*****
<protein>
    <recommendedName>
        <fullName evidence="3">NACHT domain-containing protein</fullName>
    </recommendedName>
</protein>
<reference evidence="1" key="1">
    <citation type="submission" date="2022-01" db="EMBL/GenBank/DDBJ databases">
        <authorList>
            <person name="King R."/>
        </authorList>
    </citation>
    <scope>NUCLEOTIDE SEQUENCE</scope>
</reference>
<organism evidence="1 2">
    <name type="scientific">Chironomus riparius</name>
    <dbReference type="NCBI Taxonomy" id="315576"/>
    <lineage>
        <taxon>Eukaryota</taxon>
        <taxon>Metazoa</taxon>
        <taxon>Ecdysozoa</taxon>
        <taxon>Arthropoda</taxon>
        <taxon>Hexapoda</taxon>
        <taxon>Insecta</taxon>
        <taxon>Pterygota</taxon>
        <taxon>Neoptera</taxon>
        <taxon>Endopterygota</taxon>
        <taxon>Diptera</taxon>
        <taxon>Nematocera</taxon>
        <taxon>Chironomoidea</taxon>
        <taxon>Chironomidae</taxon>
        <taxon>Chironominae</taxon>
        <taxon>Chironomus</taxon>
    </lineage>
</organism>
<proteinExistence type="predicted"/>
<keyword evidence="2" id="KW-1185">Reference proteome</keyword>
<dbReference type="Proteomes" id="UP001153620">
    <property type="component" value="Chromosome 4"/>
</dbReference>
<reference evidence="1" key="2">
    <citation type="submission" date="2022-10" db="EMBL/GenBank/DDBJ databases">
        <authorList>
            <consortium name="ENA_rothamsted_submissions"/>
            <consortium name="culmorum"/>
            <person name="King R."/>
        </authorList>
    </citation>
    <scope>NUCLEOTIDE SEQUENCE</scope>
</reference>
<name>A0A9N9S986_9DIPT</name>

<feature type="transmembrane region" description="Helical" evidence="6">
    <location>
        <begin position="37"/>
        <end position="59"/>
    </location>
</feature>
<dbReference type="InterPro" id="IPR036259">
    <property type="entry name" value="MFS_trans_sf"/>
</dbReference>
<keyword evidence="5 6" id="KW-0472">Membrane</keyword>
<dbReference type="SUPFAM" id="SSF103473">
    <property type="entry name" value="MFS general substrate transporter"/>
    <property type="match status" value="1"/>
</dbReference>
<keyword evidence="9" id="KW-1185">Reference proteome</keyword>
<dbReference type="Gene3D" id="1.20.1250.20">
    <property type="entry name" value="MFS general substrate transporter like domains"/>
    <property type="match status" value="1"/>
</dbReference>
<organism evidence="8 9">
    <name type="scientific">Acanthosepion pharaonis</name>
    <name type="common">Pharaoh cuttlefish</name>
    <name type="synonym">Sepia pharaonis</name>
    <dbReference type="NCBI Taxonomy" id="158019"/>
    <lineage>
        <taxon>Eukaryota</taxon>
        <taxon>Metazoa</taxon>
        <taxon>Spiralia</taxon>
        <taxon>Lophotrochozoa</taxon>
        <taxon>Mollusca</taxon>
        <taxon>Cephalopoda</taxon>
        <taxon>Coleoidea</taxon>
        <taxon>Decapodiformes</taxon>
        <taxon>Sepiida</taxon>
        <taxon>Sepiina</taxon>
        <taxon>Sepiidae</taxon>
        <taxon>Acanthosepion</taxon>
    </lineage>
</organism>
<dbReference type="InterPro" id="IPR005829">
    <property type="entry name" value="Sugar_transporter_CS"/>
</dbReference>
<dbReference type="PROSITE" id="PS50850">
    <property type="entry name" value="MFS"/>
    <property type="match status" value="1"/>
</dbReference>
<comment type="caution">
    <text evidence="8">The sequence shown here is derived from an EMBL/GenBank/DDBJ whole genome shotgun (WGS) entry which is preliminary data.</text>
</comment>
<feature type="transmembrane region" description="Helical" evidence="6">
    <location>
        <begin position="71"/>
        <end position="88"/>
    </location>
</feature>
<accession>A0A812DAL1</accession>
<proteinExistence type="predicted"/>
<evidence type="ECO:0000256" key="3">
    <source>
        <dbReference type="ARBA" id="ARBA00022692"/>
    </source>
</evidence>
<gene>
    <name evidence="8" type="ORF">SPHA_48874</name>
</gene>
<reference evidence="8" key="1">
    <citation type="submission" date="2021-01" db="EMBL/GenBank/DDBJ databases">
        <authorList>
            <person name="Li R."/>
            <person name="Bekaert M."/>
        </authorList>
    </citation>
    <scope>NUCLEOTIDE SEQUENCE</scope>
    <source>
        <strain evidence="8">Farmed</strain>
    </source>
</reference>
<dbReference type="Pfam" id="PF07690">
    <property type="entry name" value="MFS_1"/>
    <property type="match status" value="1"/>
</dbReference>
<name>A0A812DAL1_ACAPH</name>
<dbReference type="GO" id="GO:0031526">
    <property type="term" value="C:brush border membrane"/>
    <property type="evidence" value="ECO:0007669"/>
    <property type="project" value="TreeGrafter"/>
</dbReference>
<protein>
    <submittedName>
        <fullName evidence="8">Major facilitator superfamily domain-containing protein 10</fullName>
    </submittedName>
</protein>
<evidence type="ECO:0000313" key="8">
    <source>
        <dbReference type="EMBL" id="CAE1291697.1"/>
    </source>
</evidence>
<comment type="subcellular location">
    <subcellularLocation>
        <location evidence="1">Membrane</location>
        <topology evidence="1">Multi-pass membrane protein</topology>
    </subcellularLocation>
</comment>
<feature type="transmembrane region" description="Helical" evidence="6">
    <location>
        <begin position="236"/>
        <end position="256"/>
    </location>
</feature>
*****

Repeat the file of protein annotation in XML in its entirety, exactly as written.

<protein>
    <recommendedName>
        <fullName evidence="3">NACHT domain-containing protein</fullName>
    </recommendedName>
</protein>
<reference evidence="1" key="1">
    <citation type="submission" date="2022-01" db="EMBL/GenBank/DDBJ databases">
        <authorList>
            <person name="King R."/>
        </authorList>
    </citation>
    <scope>NUCLEOTIDE SEQUENCE</scope>
</reference>
<organism evidence="1 2">
    <name type="scientific">Chironomus riparius</name>
    <dbReference type="NCBI Taxonomy" id="315576"/>
    <lineage>
        <taxon>Eukaryota</taxon>
        <taxon>Metazoa</taxon>
        <taxon>Ecdysozoa</taxon>
        <taxon>Arthropoda</taxon>
        <taxon>Hexapoda</taxon>
        <taxon>Insecta</taxon>
        <taxon>Pterygota</taxon>
        <taxon>Neoptera</taxon>
        <taxon>Endopterygota</taxon>
        <taxon>Diptera</taxon>
        <taxon>Nematocera</taxon>
        <taxon>Chironomoidea</taxon>
        <taxon>Chironomidae</taxon>
        <taxon>Chironominae</taxon>
        <taxon>Chironomus</taxon>
    </lineage>
</organism>
<proteinExistence type="predicted"/>
<keyword evidence="2" id="KW-1185">Reference proteome</keyword>
<dbReference type="Proteomes" id="UP001153620">
    <property type="component" value="Chromosome 4"/>
</dbReference>
<reference evidence="1" key="2">
    <citation type="submission" date="2022-10" db="EMBL/GenBank/DDBJ databases">
        <authorList>
            <consortium name="ENA_rothamsted_submissions"/>
            <consortium name="culmorum"/>
            <person name="King R."/>
        </authorList>
    </citation>
    <scope>NUCLEOTIDE SEQUENCE</scope>
</reference>
<name>A0A9N9S986_9DIPT</name>

<feature type="transmembrane region" description="Helical" evidence="6">
    <location>
        <begin position="37"/>
        <end position="59"/>
    </location>
</feature>
<dbReference type="InterPro" id="IPR036259">
    <property type="entry name" value="MFS_trans_sf"/>
</dbReference>
<keyword evidence="5 6" id="KW-0472">Membrane</keyword>
<dbReference type="SUPFAM" id="SSF103473">
    <property type="entry name" value="MFS general substrate transporter"/>
    <property type="match status" value="1"/>
</dbReference>
<keyword evidence="9" id="KW-1185">Reference proteome</keyword>
<dbReference type="Gene3D" id="1.20.1250.20">
    <property type="entry name" value="MFS general substrate transporter like domains"/>
    <property type="match status" value="1"/>
</dbReference>
<organism evidence="8 9">
    <name type="scientific">Acanthosepion pharaonis</name>
    <name type="common">Pharaoh cuttlefish</name>
    <name type="synonym">Sepia pharaonis</name>
    <dbReference type="NCBI Taxonomy" id="158019"/>
    <lineage>
        <taxon>Eukaryota</taxon>
        <taxon>Metazoa</taxon>
        <taxon>Spiralia</taxon>
        <taxon>Lophotrochozoa</taxon>
        <taxon>Mollusca</taxon>
        <taxon>Cephalopoda</taxon>
        <taxon>Coleoidea</taxon>
        <taxon>Decapodiformes</taxon>
        <taxon>Sepiida</taxon>
        <taxon>Sepiina</taxon>
        <taxon>Sepiidae</taxon>
        <taxon>Acanthosepion</taxon>
    </lineage>
</organism>
<dbReference type="InterPro" id="IPR005829">
    <property type="entry name" value="Sugar_transporter_CS"/>
</dbReference>
<dbReference type="PROSITE" id="PS50850">
    <property type="entry name" value="MFS"/>
    <property type="match status" value="1"/>
</dbReference>
<comment type="caution">
    <text evidence="8">The sequence shown here is derived from an EMBL/GenBank/DDBJ whole genome shotgun (WGS) entry which is preliminary data.</text>
</comment>
<feature type="transmembrane region" description="Helical" evidence="6">
    <location>
        <begin position="71"/>
        <end position="88"/>
    </location>
</feature>
<accession>A0A812DAL1</accession>
<proteinExistence type="predicted"/>
<evidence type="ECO:0000256" key="3">
    <source>
        <dbReference type="ARBA" id="ARBA00022692"/>
    </source>
</evidence>
<gene>
    <name evidence="8" type="ORF">SPHA_48874</name>
</gene>
<reference evidence="8" key="1">
    <citation type="submission" date="2021-01" db="EMBL/GenBank/DDBJ databases">
        <authorList>
            <person name="Li R."/>
            <person name="Bekaert M."/>
        </authorList>
    </citation>
    <scope>NUCLEOTIDE SEQUENCE</scope>
    <source>
        <strain evidence="8">Farmed</strain>
    </source>
</reference>
<dbReference type="Pfam" id="PF07690">
    <property type="entry name" value="MFS_1"/>
    <property type="match status" value="1"/>
</dbReference>
<name>A0A812DAL1_ACAPH</name>
<dbReference type="GO" id="GO:0031526">
    <property type="term" value="C:brush border membrane"/>
    <property type="evidence" value="ECO:0007669"/>
    <property type="project" value="TreeGrafter"/>
</dbReference>
<protein>
    <submittedName>
        <fullName evidence="8">Major facilitator superfamily domain-containing protein 10</fullName>
    </submittedName>
</protein>
<evidence type="ECO:0000313" key="8">
    <source>
        <dbReference type="EMBL" id="CAE1291697.1"/>
    </source>
</evidence>
<comment type="subcellular location">
    <subcellularLocation>
        <location evidence="1">Membrane</location>
        <topology evidence="1">Multi-pass membrane protein</topology>
    </subcellularLocation>
</comment>
<feature type="transmembrane region" description="Helical" evidence="6">
    <location>
        <begin position="236"/>
        <end position="256"/>
    </location>
</feature>